It is March. Anene Booysen is mutilated, murdered and raped. We are shamed into action, shaken by the brutality of the crime. We imagine our own seventeen year olds and we pray that her soul rests in peace.
It is October. Zandile and Yonelisa are murdered in communal toilets in Diepsloot. We think about our own babies, fat and brown swaying precariously on newly found feet. We wonder what their mothers would have felt. We want to weep.We are outraged.
In both cases, our outrage translates into action. We tweet. We write. We call into our favourite radio stations. “I can’t believe this.” “Bring back the death penalty.” We talk and we talk and we talk until it is clear that they will have to take us seriously.
Our outrage propels the system. The police catch the suspects. For Anene there is a smooth and swift trial. Justice is done.
Except it isn’t, and middle class people know it. We know it because even as we have poured out our outrage on Facebook and Twitter and in newspapers and on radio, our children have been playing behind sturdy doors and electric fences. We worry about them, but we know that they will not die in a toilet, on a dirty street in a dirty place. Our real fear is that our children will die randomly in our homes, on an otherwise quiet night, victims of a robbery gone wrong after someone has scaled a formidable fence.
This fear is the basis of our connection with the mothers of poor children who are the victims and survivors of crime. Just like them, we fear losing a child. But we also know very well that our odds aren’t even. We know, just as they do, that our tears for them are actually tears for ourselves.
If we were crying for them we wouldn’t absolve ourselves of responsibility for changing the social circumstances in which poor people live and die in South Africa. If we were crying for them, we might want to talk about the role we play in keeping poor people poor by paying low wages to domestic workers and hair braiders, petrol attendants and shop assistants; all the people who make our lives more convenient.
The truth is that even as middle class people tweet and write and complain to their friends about the killings of the toddlers, about the mutilation of Anene, we are seldom angry about the fact that our maids, who clean the many toilets in our single family dwellings have to shit in fields everyday.
We have folded our arms and decided that these women - the ones who live in places like Diepsloot - are good enough to wipe our children’s bums, but are not good enough to have earned our political respect. Why else would we refuse to stand beside them to organize alongside them in protest?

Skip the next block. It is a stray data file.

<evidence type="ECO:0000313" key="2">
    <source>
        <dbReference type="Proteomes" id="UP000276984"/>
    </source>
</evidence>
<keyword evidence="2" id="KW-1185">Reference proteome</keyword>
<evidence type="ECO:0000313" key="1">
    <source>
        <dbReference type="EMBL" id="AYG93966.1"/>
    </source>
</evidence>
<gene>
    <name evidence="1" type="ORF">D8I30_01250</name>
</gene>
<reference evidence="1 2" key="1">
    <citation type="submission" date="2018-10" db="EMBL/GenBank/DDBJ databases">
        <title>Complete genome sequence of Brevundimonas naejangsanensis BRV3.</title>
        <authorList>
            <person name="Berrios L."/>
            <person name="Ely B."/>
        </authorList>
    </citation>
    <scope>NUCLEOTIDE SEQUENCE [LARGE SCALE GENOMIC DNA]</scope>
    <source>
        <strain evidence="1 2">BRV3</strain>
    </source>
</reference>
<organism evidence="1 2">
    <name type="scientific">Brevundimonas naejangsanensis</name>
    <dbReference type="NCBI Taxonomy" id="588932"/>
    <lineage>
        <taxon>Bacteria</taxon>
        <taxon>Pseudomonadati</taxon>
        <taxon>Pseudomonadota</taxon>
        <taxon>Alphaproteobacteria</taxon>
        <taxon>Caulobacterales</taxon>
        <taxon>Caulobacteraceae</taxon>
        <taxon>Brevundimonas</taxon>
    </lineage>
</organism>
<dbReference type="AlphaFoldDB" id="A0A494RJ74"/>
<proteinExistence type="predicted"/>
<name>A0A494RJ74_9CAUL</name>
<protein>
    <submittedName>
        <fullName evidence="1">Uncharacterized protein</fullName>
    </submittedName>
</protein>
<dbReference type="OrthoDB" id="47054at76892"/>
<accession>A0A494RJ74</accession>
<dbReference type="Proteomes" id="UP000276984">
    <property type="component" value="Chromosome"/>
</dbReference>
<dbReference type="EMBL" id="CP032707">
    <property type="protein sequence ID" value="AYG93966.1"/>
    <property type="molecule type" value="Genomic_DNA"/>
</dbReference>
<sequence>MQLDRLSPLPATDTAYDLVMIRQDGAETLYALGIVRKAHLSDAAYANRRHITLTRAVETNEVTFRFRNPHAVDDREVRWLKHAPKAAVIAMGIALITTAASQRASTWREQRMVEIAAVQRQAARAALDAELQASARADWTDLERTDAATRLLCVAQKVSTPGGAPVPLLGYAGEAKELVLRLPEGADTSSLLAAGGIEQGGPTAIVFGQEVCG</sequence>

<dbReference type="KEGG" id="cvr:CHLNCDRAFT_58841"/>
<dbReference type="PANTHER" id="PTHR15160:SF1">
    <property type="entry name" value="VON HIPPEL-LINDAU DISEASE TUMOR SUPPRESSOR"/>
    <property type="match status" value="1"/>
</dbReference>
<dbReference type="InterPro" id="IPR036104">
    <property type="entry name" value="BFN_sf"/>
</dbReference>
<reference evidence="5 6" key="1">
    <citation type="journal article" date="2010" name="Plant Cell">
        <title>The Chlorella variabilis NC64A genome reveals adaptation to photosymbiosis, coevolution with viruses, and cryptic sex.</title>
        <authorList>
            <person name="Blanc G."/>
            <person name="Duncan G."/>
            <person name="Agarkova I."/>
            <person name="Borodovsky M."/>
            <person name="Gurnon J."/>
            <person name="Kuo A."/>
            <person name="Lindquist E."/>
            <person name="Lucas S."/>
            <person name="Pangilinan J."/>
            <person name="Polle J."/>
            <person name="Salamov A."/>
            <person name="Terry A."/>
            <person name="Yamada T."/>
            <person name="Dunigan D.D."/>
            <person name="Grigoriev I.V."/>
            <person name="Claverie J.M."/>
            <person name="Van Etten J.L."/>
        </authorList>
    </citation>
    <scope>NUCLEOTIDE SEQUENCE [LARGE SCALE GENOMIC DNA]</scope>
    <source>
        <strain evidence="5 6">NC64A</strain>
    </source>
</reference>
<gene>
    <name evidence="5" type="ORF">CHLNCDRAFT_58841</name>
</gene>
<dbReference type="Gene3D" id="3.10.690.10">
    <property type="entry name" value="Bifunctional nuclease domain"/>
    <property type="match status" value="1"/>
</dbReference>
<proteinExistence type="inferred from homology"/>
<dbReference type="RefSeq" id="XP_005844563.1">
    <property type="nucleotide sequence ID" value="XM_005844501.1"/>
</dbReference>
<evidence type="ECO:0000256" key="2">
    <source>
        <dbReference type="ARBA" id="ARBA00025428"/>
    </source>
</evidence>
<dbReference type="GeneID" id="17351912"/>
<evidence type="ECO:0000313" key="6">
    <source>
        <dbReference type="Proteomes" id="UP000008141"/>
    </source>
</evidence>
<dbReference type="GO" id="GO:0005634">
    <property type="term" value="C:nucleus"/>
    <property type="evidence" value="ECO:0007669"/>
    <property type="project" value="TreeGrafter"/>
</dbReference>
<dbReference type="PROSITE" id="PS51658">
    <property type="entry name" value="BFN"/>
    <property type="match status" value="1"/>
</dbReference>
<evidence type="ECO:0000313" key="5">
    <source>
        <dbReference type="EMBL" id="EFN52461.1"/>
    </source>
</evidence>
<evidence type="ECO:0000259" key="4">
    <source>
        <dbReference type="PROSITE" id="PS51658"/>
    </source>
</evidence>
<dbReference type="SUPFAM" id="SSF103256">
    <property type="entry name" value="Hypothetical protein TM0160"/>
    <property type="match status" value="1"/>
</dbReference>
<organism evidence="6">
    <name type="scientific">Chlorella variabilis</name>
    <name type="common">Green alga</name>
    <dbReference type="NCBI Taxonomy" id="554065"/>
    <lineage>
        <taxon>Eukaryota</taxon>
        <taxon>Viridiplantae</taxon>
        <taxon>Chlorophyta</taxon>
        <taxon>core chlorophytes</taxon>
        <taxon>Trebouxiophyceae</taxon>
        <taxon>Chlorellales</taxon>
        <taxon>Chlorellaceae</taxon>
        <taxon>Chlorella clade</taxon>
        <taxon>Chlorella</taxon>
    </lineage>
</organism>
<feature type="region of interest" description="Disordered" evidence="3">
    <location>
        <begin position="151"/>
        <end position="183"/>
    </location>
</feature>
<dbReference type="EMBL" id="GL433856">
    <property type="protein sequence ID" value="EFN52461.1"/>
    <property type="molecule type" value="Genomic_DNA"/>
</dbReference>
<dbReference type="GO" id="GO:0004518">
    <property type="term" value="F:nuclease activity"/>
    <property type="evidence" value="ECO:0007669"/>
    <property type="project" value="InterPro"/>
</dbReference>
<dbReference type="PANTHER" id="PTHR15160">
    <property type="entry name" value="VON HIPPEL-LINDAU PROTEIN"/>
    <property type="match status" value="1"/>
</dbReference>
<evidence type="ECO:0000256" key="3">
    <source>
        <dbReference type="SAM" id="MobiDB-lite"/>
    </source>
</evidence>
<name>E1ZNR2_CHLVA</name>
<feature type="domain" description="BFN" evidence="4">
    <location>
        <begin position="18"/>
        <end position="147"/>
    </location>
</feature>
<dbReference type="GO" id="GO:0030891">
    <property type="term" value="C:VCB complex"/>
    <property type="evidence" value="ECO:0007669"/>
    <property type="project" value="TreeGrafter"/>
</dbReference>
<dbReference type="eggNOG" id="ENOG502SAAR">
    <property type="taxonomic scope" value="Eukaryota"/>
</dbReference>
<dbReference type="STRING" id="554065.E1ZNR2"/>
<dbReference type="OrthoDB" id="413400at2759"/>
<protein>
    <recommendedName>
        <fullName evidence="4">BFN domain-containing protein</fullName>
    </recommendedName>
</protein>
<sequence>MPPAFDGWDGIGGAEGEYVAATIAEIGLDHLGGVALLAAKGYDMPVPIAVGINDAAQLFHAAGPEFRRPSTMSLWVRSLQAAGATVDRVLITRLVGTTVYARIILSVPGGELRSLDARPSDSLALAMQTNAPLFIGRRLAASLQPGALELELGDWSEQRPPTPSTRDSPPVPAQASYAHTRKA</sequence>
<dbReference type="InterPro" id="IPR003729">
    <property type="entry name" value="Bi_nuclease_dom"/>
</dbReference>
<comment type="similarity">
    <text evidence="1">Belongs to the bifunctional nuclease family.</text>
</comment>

We don’t like to admit it, but middle class people are inequality’s winners. We like it. It works for us and so we prefer not to talk about it. We prefer instead to talk about our human connection to the dead children of poor people. We ignore our economic symbiosis with the poor. We refuse to accept that it is the children of these people whom we publicly mourn on Twitter. We are modern-day funeral criers, our sound and our fury signifying nothing.
What might it look like if we didn’t do this? What might it look like if we addressed the structural inequalities that amplify poor people’s vulnerability to crime and stopped pretending that our concern was motivated only by altruistic human feeling?
For one, it might look like civil engineers and town planners standing beside unemployed people in Cape Town to throw poo together. It might look like senior counsel standing in solidarity with the survivors of rape by boycotting court, marching in the streets.
In the last few years the middle classes have taken to the streets everywhere in the world except South Africa: in Egypt, Tunisia, Brazil, India, Mexico, Russia, the United States even. Here, we have stayed firmly away from the street even as the street has been exploding. Instead, we have decided to make a pact with the state, a deal with the devil as it were.
The deal is this: middle class people have watched the state struggle to provide short-term relief to the poor (social grants, sub-standard housing, public works jobs, etc.), but we have not pushed for genuine economic justice. We have complained when the policy choices of our government (e.g. building communal toilets and refusing to invest in proper public transport) have resulted in women and children being raped and murdered, but we have not questioned these policy choices.
We have been outraged enough to shed tears, to seek long prison terms, but we have not admitted our own complicity in the economic and social circumstances that create these situations.
Most importantly, we have not taken to the streets to be mown down like miners, to be shot at like Andries Tatane, to be belittled like ‘dirty voters’ of Bekkersdal. Perhaps this is simply because in South Africa, even protest is unequal.
One of Anene Booysen’s killers is behind bars. A man has confessed to killing the toddlers. These are hollow victories. Until middle class people get angry about the inequality that kills poor people’s children, the society we have created will breed more killers and more victims, and rivers and rivers of crocodile tears.